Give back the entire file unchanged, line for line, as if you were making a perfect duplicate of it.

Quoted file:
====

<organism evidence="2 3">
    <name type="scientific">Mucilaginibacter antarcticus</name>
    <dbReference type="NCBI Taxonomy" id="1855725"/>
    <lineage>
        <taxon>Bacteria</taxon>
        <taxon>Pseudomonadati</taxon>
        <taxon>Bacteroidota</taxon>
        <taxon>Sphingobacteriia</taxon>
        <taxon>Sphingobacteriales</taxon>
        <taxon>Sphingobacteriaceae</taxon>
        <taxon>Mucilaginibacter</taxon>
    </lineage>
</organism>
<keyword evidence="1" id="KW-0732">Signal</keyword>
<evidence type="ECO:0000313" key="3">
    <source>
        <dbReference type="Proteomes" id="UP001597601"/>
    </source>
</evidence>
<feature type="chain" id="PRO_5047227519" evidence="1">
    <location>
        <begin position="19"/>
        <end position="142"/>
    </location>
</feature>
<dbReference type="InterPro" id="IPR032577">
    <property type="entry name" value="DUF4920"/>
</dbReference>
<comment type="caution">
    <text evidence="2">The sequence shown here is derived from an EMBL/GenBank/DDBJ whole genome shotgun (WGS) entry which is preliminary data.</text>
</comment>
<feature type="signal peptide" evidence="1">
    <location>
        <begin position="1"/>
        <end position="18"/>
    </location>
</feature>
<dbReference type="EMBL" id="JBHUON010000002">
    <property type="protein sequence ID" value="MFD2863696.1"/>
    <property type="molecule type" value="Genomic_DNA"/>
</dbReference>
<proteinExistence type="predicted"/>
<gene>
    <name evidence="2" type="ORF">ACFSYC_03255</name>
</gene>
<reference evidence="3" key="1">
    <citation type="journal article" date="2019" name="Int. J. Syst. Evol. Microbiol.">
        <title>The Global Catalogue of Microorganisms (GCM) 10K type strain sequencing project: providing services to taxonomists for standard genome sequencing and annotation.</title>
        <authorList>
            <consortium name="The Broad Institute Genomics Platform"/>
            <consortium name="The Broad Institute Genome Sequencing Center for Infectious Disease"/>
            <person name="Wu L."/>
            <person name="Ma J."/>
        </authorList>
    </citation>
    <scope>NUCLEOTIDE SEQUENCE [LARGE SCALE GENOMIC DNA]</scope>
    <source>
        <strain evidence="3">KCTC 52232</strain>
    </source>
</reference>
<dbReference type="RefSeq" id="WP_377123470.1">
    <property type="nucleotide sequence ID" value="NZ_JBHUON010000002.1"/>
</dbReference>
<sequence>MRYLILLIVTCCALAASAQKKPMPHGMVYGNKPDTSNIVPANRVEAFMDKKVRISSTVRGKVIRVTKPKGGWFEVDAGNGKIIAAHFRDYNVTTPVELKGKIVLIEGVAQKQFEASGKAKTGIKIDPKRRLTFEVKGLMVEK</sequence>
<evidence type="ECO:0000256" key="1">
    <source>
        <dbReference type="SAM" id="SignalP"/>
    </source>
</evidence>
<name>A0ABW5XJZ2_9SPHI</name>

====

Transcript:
<organism evidence="2 3">
    <name type="scientific">Mucilaginibacter antarcticus</name>
    <dbReference type="NCBI Taxonomy" id="1855725"/>
    <lineage>
        <taxon>Bacteria</taxon>
        <taxon>Pseudomonadati</taxon>
        <taxon>Bacteroidota</taxon>
        <taxon>Sphingobacteriia</taxon>
        <taxon>Sphingobacteriales</taxon>
        <taxon>Sphingobacteriaceae</taxon>
        <taxon>Mucilaginibacter</taxon>
    </lineage>
</organism>
<keyword evidence="1" id="KW-0732">Signal</keyword>
<evidence type="ECO:0000313" key="3">
    <source>
        <dbReference type="Proteomes" id="UP001597601"/>
    </source>
</evidence>
<feature type="chain" id="PRO_5047227519" evidence="1">
    <location>
        <begin position="19"/>
        <end position="142"/>
    </location>
</feature>
<dbReference type="InterPro" id="IPR032577">
    <property type="entry name" value="DUF4920"/>
</dbReference>
<comment type="caution">
    <text evidence="2">The sequence shown here is derived from an EMBL/GenBank/DDBJ whole genome shotgun (WGS) entry which is preliminary data.</text>
</comment>
<feature type="signal peptide" evidence="1">
    <location>
        <begin position="1"/>
        <end position="18"/>
    </location>
</feature>
<dbReference type="EMBL" id="JBHUON010000002">
    <property type="protein sequence ID" value="MFD2863696.1"/>
    <property type="molecule type" value="Genomic_DNA"/>
</dbReference>
<proteinExistence type="predicted"/>
<gene>
    <name evidence="2" type="ORF">ACFSYC_03255</name>
</gene>
<reference evidence="3" key="1">
    <citation type="journal article" date="2019" name="Int. J. Syst. Evol. Microbiol.">
        <title>The Global Catalogue of Microorganisms (GCM) 10K type strain sequencing project: providing services to taxonomists for standard genome sequencing and annotation.</title>
        <authorList>
            <consortium name="The Broad Institute Genomics Platform"/>
            <consortium name="The Broad Institute Genome Sequencing Center for Infectious Disease"/>
            <person name="Wu L."/>
            <person name="Ma J."/>
        </authorList>
    </citation>
    <scope>NUCLEOTIDE SEQUENCE [LARGE SCALE GENOMIC DNA]</scope>
    <source>
        <strain evidence="3">KCTC 52232</strain>
    </source>
</reference>
<dbReference type="RefSeq" id="WP_377123470.1">
    <property type="nucleotide sequence ID" value="NZ_JBHUON010000002.1"/>
</dbReference>
<sequence>MRYLILLIVTCCALAASAQKKPMPHGMVYGNKPDTSNIVPANRVEAFMDKKVRISSTVRGKVIRVTKPKGGWFEVDAGNGKIIAAHFRDYNVTTPVELKGKIVLIEGVAQKQFEASGKAKTGIKIDPKRRLTFEVKGLMVEK</sequence>
<evidence type="ECO:0000256" key="1">
    <source>
        <dbReference type="SAM" id="SignalP"/>
    </source>
</evidence>
<name>A0ABW5XJZ2_9SPHI</name>